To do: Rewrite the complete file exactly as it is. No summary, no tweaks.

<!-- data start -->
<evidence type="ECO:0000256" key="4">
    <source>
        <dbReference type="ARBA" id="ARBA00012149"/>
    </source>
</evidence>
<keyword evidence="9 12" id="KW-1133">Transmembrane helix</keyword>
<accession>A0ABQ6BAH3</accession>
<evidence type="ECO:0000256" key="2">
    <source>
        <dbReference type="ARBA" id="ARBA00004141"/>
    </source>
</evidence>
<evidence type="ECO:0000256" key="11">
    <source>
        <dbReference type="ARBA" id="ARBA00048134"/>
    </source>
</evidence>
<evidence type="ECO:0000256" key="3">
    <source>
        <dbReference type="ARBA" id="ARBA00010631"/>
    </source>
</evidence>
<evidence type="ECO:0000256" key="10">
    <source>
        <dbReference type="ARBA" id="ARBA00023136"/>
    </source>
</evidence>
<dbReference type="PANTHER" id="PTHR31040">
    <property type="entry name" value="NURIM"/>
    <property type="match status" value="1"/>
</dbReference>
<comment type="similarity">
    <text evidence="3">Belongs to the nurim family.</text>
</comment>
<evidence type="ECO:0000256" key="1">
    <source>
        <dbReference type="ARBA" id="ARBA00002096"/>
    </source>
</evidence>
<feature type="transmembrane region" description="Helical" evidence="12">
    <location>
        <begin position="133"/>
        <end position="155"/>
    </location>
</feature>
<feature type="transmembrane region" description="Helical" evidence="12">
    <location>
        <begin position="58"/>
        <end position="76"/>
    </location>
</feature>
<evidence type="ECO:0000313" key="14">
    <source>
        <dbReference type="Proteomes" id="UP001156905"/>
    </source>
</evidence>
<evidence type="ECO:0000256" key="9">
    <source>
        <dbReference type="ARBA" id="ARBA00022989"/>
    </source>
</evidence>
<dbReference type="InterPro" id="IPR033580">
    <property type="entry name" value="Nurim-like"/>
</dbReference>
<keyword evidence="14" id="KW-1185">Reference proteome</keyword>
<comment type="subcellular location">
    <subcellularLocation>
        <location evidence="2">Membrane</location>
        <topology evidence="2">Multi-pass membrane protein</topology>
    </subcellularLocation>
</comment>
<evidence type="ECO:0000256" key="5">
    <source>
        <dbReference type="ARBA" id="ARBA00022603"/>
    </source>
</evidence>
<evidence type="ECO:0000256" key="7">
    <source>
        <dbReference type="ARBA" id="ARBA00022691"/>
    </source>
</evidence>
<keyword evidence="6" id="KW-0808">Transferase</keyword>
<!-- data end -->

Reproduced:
<evidence type="ECO:0000256" key="4">
    <source>
        <dbReference type="ARBA" id="ARBA00012149"/>
    </source>
</evidence>
<keyword evidence="9 12" id="KW-1133">Transmembrane helix</keyword>
<accession>A0ABQ6BAH3</accession>
<evidence type="ECO:0000256" key="2">
    <source>
        <dbReference type="ARBA" id="ARBA00004141"/>
    </source>
</evidence>
<evidence type="ECO:0000256" key="11">
    <source>
        <dbReference type="ARBA" id="ARBA00048134"/>
    </source>
</evidence>
<evidence type="ECO:0000256" key="3">
    <source>
        <dbReference type="ARBA" id="ARBA00010631"/>
    </source>
</evidence>
<evidence type="ECO:0000256" key="10">
    <source>
        <dbReference type="ARBA" id="ARBA00023136"/>
    </source>
</evidence>
<dbReference type="PANTHER" id="PTHR31040">
    <property type="entry name" value="NURIM"/>
    <property type="match status" value="1"/>
</dbReference>
<comment type="similarity">
    <text evidence="3">Belongs to the nurim family.</text>
</comment>
<evidence type="ECO:0000256" key="1">
    <source>
        <dbReference type="ARBA" id="ARBA00002096"/>
    </source>
</evidence>
<feature type="transmembrane region" description="Helical" evidence="12">
    <location>
        <begin position="133"/>
        <end position="155"/>
    </location>
</feature>
<feature type="transmembrane region" description="Helical" evidence="12">
    <location>
        <begin position="58"/>
        <end position="76"/>
    </location>
</feature>
<evidence type="ECO:0000313" key="14">
    <source>
        <dbReference type="Proteomes" id="UP001156905"/>
    </source>
</evidence>
<evidence type="ECO:0000256" key="9">
    <source>
        <dbReference type="ARBA" id="ARBA00022989"/>
    </source>
</evidence>
<dbReference type="InterPro" id="IPR033580">
    <property type="entry name" value="Nurim-like"/>
</dbReference>
<keyword evidence="14" id="KW-1185">Reference proteome</keyword>
<comment type="subcellular location">
    <subcellularLocation>
        <location evidence="2">Membrane</location>
        <topology evidence="2">Multi-pass membrane protein</topology>
    </subcellularLocation>
</comment>
<evidence type="ECO:0000256" key="5">
    <source>
        <dbReference type="ARBA" id="ARBA00022603"/>
    </source>
</evidence>
<evidence type="ECO:0000256" key="7">
    <source>
        <dbReference type="ARBA" id="ARBA00022691"/>
    </source>
</evidence>
<keyword evidence="6" id="KW-0808">Transferase</keyword>